LUMMI RESERVATION — The fire was ready.
It was time for the final critical step in the construction of the Stillaguamish Tribe’s first dugout canoe in more than a century.
With hooks, they hoisted a red-hot glowing hunk of car engine from the fire pit and lowered it into the water-filled canoe.
Stillaguamish Tribal Chairman Shawn Yanity and his friend Jim Knapp, a member of the Snohomish Tribe, stepped back as the water cracked, sizzled, bubbled and boiled.
Felix Solomon grabbed a tarp, pulling it over the length of the 22-foot cedar canoe. Steam billowed from the sides of the covering.
The artist estimates he will need about three weeks to complete the finishing touches on the canoe. The Stillaguamish Tribe plans a ceremony and canoe launch on July 31 on the banks of the Stillaguamish River.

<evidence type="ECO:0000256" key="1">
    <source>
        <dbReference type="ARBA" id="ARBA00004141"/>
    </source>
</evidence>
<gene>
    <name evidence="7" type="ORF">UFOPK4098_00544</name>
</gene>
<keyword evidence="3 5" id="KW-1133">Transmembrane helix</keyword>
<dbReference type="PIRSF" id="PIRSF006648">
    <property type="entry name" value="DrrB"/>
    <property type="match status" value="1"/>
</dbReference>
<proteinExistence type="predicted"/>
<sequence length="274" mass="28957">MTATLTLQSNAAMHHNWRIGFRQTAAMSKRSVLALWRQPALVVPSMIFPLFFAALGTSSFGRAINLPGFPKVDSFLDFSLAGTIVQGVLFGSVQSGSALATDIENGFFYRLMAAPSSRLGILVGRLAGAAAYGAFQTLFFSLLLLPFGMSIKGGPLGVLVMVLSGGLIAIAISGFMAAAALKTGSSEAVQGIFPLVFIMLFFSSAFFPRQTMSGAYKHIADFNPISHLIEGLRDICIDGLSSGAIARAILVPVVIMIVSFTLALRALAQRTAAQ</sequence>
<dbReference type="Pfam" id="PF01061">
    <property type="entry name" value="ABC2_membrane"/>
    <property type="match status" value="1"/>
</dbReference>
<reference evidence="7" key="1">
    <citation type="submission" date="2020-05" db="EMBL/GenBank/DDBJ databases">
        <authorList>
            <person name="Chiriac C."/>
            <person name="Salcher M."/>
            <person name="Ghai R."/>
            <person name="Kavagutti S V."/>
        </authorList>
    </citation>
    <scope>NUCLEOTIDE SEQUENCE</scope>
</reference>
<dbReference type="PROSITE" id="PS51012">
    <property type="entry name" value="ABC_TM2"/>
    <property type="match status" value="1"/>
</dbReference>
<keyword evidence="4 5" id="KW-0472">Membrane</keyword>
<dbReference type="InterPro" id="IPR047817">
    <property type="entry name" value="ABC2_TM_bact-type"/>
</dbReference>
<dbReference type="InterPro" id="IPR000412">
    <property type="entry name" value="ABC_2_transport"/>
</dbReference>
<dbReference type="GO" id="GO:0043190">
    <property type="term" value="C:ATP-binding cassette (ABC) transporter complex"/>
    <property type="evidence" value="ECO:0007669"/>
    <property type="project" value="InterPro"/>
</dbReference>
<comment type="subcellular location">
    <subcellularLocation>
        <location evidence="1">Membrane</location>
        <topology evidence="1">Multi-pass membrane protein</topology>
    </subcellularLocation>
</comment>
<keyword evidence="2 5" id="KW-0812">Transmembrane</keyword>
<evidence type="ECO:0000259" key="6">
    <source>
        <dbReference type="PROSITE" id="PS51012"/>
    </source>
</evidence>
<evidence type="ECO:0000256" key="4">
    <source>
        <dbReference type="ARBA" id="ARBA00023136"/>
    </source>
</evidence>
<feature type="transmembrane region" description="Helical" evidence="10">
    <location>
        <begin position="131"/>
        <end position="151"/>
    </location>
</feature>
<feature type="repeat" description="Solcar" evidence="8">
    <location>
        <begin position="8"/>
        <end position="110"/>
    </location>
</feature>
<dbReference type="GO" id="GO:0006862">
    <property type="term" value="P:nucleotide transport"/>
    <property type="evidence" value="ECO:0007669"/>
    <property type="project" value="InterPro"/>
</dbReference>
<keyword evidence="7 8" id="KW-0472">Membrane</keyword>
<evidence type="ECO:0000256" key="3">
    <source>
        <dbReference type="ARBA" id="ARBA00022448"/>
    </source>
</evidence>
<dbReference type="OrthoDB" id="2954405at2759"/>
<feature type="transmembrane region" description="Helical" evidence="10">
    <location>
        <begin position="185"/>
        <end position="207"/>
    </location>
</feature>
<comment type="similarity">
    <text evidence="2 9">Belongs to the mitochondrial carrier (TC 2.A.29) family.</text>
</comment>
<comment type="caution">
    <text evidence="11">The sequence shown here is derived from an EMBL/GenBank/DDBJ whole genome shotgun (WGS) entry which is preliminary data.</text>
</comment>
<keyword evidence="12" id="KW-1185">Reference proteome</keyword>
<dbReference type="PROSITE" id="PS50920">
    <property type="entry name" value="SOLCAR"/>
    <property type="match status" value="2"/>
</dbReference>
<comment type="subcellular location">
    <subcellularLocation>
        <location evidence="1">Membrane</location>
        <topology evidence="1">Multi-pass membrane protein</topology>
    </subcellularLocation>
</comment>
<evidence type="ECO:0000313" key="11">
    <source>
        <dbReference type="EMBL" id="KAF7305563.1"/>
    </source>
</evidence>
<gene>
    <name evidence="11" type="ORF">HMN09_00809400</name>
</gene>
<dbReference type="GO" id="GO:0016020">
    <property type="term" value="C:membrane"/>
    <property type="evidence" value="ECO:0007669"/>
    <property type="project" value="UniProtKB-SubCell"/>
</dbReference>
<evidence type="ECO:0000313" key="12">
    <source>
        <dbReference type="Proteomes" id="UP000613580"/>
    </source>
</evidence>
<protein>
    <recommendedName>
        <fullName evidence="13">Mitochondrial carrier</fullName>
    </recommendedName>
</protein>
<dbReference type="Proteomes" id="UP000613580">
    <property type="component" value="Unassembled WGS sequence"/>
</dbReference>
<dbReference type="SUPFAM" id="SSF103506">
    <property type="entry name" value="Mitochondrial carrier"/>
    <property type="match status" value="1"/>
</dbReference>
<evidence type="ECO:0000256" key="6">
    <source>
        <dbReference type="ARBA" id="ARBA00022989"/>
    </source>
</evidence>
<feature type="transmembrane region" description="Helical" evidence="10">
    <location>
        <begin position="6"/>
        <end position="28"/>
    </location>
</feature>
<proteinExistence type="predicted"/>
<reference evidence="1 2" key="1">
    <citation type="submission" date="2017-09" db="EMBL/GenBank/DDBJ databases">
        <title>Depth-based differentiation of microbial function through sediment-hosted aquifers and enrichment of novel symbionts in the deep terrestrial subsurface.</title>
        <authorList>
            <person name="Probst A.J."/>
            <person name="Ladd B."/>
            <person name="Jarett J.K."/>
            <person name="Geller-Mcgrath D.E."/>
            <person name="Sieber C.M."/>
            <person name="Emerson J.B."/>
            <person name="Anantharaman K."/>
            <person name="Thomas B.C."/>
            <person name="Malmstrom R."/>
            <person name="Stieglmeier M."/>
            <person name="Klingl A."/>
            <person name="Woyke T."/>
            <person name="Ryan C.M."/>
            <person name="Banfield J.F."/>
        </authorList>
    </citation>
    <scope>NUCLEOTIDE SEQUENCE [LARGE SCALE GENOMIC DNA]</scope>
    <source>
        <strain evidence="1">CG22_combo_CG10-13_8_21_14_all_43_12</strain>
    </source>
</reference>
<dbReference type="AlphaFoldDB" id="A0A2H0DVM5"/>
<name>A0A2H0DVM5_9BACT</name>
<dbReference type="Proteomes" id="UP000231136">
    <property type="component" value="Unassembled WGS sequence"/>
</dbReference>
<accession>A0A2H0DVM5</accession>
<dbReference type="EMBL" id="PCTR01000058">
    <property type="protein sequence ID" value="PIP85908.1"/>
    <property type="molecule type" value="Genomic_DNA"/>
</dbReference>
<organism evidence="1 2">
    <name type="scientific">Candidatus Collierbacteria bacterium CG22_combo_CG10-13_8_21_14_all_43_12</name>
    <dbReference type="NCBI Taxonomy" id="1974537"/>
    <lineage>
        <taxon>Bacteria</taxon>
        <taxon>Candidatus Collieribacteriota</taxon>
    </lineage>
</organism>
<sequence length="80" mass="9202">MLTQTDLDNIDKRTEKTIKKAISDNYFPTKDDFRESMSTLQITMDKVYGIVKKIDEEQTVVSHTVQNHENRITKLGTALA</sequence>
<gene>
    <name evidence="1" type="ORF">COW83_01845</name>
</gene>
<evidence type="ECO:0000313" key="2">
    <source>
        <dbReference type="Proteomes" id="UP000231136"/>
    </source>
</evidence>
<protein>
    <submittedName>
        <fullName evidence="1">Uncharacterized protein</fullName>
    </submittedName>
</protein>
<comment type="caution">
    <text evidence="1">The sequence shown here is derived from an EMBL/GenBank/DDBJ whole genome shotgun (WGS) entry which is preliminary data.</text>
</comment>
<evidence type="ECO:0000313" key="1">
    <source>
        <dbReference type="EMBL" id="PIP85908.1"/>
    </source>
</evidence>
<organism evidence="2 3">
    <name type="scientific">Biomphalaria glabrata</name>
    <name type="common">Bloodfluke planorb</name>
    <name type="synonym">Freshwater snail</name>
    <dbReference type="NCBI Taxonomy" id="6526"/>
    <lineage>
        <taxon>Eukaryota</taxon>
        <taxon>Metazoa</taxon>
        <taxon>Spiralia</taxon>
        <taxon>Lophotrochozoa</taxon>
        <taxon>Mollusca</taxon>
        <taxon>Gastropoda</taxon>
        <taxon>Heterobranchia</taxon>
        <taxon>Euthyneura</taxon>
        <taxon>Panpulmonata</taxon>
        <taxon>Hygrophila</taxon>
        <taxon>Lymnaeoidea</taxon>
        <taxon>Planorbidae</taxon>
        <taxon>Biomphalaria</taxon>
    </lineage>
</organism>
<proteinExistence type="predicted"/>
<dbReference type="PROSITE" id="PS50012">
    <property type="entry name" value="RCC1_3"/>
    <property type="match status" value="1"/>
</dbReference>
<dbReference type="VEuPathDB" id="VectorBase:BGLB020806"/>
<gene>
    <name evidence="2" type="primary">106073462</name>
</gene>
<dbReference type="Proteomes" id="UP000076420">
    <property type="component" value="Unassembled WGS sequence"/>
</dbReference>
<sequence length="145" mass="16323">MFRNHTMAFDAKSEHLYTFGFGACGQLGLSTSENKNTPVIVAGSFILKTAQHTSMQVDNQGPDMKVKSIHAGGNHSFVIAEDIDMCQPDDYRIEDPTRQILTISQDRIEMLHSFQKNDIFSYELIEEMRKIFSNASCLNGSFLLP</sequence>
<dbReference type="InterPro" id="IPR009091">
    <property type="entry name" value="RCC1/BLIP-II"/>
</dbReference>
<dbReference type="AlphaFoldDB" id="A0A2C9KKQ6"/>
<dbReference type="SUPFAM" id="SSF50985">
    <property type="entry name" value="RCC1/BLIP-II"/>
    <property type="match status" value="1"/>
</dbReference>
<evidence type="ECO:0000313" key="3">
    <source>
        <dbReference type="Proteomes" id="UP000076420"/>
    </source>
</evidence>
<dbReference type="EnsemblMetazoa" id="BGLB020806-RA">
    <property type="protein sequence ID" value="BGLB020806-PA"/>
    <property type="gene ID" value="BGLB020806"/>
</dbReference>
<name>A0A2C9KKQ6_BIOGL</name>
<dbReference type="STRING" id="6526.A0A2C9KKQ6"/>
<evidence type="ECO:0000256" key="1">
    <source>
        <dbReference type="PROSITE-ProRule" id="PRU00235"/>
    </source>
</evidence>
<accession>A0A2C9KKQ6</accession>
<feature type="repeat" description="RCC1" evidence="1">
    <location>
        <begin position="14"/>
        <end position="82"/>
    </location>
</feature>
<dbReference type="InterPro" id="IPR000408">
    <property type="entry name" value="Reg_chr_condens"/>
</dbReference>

Last summer, the tribe celebrated its first salmon-welcoming ceremony in more than a generation. Efforts to regain traditional ways continue among the Stillaguamish people.
“We’ll never get back to the way our culture once was,” Yanity said earlier this year. “But we will celebrate our past and the coming day when we launch our new canoe, carved from a tree that was growing when the ancestors walked among the old cedar forests.”
Last year, a logging company unearthed seven old-growth cedar logs from a road bed in the Stillaguamish River watershed near Arlington.
Buried for more than a century, the 300-year-old logs were in good shape, so tribal officials asked Solomon to carve a canoe from one of the old cedars.
“We haven’t seen this for many generations. Felix is bringing this skill back to our families and our community,” said Darrell Phare, Solomon’s cousin. “The ancestors have blessed us and are waiting for the result. We thank Felix for doing this for all of us.”
Read the complete story here.
See more pictures of the canoe carving and steaming on NWIFC’s Flickr feed
Felix Solomon describes the process of carving the canoe in this Lummi Communications video.